Cascara sagrada can work as a laxative. In some people cascara sagrada can cause diarrhea. Diarrhea can increase the effects of warfarin and increase the risk of bleeding. If you take warfarin, do not take excessive amounts of cascara.
Water pills (Diuretic drugs)
Cascara sagrada is a laxative. Some laxatives can decrease potassium in the body. "Water pills" can also decrease potassium in the body. Taking cascara sagrada along with "water pills" might decrease potassium in the body too much.

Some "water pills" that can decrease potassium include chlorothiazide (Diuril), chlorthalidone (Thalitone), furosemide (Lasix), hydrochlorothiazide (HCTZ, HydroDiuril, Microzide), and others.

Are there interactions with herbs and supplements?

Chromium-containing herbs and supplements
Cascara sagrada contains chromium and could increase the risk of chromium poisoning when taken with chromium supplements or chromium-containing herbs such as bilberry, brewer's yeast, or horsetail.
Herbs that contain cardiac-glycosides
Cardiac glycosides are chemicals that are similar to the prescription drug digoxin. Cardiac glycosides can cause the body to lose potassium.

Cascara sagrada can also cause the body to lose potassium because it is a stimulant laxative. Stimulant laxatives speed up the bowels. As a result, food may not remain in the intestine long enough for the body to absorb minerals such as potassium. This can lead to lower than ideal potassium levels.

Using cascara sagrada along with an herb that contains cardiac glycosides can cause the body to lose too much potassium, and this can cause heart damage. Herbs that contain cardiac glycosides include black hellebore, Canadian hemp roots, digitalis leaf, hedge mustard, figwort, lily of the valley roots, motherwort, oleander leaf, pheasant's eye plant, pleurisy root, squill bulb leaf scales, star of Bethlehem, strophanthus seeds, and uzara. Avoid using cascara sagrada with any of these.
Horsetail
Horsetail increases the production of urine (acts as a diuretic) and this can cause the body to lose potassium.

Cascara sagrada can also cause the body to lose potassium because it is a stimulant laxative. Stimulant laxatives speed up the bowels. As a result, food may not remain in the intestine long enough for the body to absorb minerals such as potassium. This can lead to lower than ideal potassium levels.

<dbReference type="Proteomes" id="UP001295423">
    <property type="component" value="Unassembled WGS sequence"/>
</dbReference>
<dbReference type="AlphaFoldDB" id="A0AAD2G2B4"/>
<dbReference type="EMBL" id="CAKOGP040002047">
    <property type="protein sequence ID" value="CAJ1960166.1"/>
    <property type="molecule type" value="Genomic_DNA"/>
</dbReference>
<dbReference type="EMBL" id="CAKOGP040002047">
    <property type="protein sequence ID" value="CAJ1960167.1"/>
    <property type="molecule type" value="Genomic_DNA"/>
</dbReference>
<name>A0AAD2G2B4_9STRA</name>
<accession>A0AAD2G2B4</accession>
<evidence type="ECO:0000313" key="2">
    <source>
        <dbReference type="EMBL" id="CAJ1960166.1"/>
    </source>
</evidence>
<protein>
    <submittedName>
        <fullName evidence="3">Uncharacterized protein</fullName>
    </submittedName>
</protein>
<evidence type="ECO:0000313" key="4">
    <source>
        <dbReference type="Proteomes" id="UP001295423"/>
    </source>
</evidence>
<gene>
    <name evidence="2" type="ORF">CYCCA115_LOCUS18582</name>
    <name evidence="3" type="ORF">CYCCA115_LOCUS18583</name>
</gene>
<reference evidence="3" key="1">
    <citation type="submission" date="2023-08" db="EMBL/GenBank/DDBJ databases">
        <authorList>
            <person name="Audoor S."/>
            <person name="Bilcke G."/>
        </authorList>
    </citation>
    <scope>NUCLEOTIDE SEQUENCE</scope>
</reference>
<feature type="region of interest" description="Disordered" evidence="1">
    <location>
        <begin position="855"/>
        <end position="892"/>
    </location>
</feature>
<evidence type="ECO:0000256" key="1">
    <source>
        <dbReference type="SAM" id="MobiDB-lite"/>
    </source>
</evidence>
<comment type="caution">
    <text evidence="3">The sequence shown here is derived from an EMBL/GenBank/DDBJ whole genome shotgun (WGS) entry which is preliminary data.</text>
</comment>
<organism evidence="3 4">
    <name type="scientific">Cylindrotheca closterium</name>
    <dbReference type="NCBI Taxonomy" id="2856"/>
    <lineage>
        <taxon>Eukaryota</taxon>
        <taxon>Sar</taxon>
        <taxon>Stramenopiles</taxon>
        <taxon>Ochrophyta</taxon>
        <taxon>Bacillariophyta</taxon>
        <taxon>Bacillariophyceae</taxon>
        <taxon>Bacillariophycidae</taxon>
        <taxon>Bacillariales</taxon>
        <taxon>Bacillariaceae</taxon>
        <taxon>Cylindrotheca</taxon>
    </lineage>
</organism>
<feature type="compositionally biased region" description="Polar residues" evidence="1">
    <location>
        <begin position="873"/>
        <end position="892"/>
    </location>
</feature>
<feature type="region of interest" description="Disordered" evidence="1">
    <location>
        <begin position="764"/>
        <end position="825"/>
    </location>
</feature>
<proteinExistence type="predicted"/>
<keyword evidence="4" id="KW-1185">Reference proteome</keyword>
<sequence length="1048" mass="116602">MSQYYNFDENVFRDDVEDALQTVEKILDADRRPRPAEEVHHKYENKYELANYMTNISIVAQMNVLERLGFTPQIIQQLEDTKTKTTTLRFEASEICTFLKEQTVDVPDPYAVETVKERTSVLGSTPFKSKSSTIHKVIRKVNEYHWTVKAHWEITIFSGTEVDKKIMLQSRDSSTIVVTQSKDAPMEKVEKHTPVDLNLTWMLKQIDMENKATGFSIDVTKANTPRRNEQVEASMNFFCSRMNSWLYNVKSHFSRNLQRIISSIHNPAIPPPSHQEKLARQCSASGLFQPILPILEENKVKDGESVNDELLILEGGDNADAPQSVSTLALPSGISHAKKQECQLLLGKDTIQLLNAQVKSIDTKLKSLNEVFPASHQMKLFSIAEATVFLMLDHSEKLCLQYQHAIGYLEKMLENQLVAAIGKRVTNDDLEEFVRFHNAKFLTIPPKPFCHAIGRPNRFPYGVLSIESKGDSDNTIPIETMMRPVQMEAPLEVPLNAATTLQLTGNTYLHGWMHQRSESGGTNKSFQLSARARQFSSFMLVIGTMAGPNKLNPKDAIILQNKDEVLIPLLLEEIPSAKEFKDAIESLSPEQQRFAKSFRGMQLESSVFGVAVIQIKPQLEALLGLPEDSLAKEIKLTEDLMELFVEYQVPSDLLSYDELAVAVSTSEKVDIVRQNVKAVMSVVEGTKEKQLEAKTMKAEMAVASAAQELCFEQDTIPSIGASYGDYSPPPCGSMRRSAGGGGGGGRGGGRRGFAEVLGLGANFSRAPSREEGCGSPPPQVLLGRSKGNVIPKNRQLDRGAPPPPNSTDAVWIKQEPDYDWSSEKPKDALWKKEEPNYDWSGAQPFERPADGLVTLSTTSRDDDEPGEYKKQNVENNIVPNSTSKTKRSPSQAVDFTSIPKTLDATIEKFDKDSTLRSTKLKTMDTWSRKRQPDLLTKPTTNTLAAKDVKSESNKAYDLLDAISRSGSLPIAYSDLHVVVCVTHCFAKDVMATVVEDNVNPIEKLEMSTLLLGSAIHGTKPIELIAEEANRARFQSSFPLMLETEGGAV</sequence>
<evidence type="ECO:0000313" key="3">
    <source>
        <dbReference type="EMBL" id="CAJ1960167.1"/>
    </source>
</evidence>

If potassium levels drop too low, the heart may be damaged. There is a concern that using horsetail with cascara sagrada increases the risk of losing too much potassium and increases the risk of heart damage. Avoid using cascara sagrada with horsetail.
Licorice
Licorice causes the body to lose potassium.

Cascara sagrada can also cause the body to lose potassium because it is a stimulant laxative. Stimulant laxatives speed up the bowels. As a result, food may not remain in the intestine long enough for the body to absorb minerals such as potassium. This can lead to lower than ideal potassium levels.

If potassium levels drop too low, the heart may be damaged. There is a concern that using licorice with cascara sagrada increases the risk of losing too much potassium and increases the risk of heart damage. Avoid using cascara sagrada with licorice.
Stimulant laxative herbs
Cascara sagrada is a stimulant laxative. Stimulant laxatives speed up the bowels. As a result, food may not remain in the intestine long enough for the body to absorb minerals such as potassium. This can lead to lower than ideal potassium levels.

There is a concern that taking cascara sagrada along with other stimulant laxatives herbs can make potassium levels drop too low, and this can harm the heart. Other stimulant laxative herbs are aloe, alder buckthorn, black root, blue flag, butternut bark, colocynth, European buckthorn, fo ti, gamboge, gossypol, greater bindweed, jalap, manna, Mexican scammony root, rhubarb, senna, and yellow dock. Avoid using cascara sagrada with any of these.

Are there interactions with foods?

There are no known interactions with foods.

What dose is used?

The appropriate dose of cascara sagrada depends on several factors such as the user's age, health, and several other conditions. At this time there is not enough scientific information to determine an appropriate range of doses for cascara sagrada. Keep in mind that natural products are not always necessarily safe and dosages can be important. Be sure to follow relevant directions on product labels and consult your pharmacist or physician or other healthcare professional before using.

Other names

Aulne Noir, Bitter Bark, Bois Noir, Bois à Poudre, Borzène, Bourgène, Buckthorn, California Buckthorn, Cáscara, Cascara Sagrada, Chittem Bark, Dogwood Bark, Écorce Sacrée, Frangula purshiana, Nerprun, Pastel Bourd, Purshiana Bark, Rhamni Purshianae Cortex, Rhamnus purshiana, Rhubarbe des Paysans, Sacred Bark, Sagrada Bark, Yellow Bark.

Methodology

To learn more about how this article was written, please see the Natural Medicines Comprehensive Database methodology.

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Last reviewed - 06/22/2018